Now, moving on to Brock's pontification on the subject, I wonder if he meant subconscious yearning. Ya see, I'd seen the ball roll b4 in an 828 Swift (and knew I was not alone....one day at a local lake looking at rafts of waterfowl & scads of shorebirds, an old fella standing beside me with an old 7x35 Tasco or Simmons or the like was also scanning and got so dizzy and/or disoriented his legs buckled. Luckily I saw him start to go and hooked him under the armpit b4 he hit the ground. Asked if he wuz alrite, and he said that when he moved the bino side to side, he got dizzy. I tried them, and HOO WAH! I could see why they caused him consternation).

In my case, tho', I discovered that I had to scan an extended field with lines parallel to the scan to see it. It doesn't show on varied planes like trees, brush, buildings, etc. As I sed, tho', it wasn't objectionable, just there....I guess I yearned for it not to be so I could brag that I had a stable of "perfect instuments". Bummer....
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Old Saturday 15th May 2010, 10:37   #98
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"Nikons warranty is also very good, as they will continue to service these on the 25 year No-fault."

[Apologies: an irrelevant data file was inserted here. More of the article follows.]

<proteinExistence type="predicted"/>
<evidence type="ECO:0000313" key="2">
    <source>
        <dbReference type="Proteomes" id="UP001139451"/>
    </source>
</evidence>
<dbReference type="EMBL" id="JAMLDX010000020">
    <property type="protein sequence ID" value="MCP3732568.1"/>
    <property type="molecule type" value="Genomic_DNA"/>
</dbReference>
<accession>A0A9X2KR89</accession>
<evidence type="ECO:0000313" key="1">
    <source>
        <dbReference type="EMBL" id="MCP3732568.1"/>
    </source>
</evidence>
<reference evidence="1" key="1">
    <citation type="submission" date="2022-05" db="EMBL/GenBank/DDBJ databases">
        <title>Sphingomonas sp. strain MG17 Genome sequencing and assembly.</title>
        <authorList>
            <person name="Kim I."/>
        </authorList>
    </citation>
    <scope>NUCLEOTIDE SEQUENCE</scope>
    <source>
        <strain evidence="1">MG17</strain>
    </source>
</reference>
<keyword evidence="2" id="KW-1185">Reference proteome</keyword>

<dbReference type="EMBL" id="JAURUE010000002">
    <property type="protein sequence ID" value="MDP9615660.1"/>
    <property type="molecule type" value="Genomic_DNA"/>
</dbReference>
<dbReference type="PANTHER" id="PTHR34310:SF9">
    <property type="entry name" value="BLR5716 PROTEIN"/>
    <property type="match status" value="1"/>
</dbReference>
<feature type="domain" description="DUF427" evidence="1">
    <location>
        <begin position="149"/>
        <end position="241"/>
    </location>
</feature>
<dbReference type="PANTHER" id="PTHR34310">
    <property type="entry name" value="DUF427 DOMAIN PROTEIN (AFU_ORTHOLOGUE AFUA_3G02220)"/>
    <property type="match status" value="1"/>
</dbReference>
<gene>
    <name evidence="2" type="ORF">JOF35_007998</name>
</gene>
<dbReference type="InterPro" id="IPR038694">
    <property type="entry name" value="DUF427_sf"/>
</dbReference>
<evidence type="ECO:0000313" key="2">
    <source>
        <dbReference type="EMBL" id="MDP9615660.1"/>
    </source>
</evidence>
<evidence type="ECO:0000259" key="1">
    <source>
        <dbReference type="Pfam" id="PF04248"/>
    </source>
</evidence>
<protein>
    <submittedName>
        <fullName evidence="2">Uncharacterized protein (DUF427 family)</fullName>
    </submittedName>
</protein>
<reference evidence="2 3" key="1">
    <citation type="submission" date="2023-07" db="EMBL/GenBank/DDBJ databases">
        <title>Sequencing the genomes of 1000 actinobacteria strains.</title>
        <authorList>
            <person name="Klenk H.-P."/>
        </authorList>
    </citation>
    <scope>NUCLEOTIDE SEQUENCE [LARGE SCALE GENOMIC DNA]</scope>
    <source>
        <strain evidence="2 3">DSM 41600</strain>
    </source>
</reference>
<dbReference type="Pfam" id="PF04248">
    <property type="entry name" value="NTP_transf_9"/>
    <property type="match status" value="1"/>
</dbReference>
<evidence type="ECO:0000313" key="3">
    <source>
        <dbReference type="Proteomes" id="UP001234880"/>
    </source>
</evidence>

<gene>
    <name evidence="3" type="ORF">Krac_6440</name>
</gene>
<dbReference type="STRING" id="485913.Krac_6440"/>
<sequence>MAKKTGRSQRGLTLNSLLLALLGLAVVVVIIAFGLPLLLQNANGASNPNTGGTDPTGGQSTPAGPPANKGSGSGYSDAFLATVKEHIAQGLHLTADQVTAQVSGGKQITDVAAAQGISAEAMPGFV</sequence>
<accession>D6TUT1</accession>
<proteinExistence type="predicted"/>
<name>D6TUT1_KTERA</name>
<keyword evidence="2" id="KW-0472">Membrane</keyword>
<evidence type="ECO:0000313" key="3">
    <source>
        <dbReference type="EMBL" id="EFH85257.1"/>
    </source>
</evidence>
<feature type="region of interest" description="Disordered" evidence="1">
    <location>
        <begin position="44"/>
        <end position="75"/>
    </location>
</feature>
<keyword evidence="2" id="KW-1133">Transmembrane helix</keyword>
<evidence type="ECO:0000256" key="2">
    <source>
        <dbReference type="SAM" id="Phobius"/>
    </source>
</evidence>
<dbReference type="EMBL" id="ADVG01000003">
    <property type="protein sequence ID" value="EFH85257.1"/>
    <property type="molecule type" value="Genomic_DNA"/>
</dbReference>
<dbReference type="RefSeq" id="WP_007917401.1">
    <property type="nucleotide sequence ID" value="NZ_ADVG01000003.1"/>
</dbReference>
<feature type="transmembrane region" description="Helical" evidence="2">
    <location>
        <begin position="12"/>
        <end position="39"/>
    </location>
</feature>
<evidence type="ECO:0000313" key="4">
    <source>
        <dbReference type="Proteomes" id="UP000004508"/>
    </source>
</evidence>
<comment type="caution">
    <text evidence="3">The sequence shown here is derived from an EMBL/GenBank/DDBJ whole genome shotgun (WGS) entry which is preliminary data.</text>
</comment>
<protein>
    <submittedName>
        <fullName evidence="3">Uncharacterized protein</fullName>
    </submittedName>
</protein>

I couldn't find a mention of the No-fault Warranty on Nikon USA's main website.
The only Nikon site where I could find a reference to the No-fault Warranty was at /www.nikondownload.com/images/no-fault_warranty.pdf. The No-fault Warranty Certificate is dated 1/06. Has anyone actually got No-fault repairs done from Nikon in the past year or so?
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Old Sunday 16th May 2010, 02:26   #99
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The page that points to that PDF shows that this is still current:

http://www.nikondownload.com/nofault.asp

Quote:
Nikon is dedicated to quality, performance and total customer satisfaction. If your Nikon Binocular, Spotting Scope or Fieldscope requires service or repair not covered by our 25 Year Limited Warranty, Nikon will repair or replace it (even if it was your fault) for just $10, plus return shipping and handling.
e.g. one of their distributors also point this out

http://www.opticsplanet.net/nikonbinoculars.html
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Old Monday 17th May 2010, 17:00   #100
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The page that points to that PDF shows that this is still current:

http://www.nikondownload.com/nofault.asp



e.g. one of their distributors also point this out

http://www.opticsplanet.net/nikonbinoculars.html
I meant a Nikon company site. The Nikon site in question is not very clear on the currency of the warranty to an outside observer. It is not evident when the site was updated: it says 2001-2006 Nikon USA, Inc in the lower border on the page that points to the PDF.
That was why I was hoping that some member who had actually availed of the No-fault warranty over the past year would confirm its continued existence.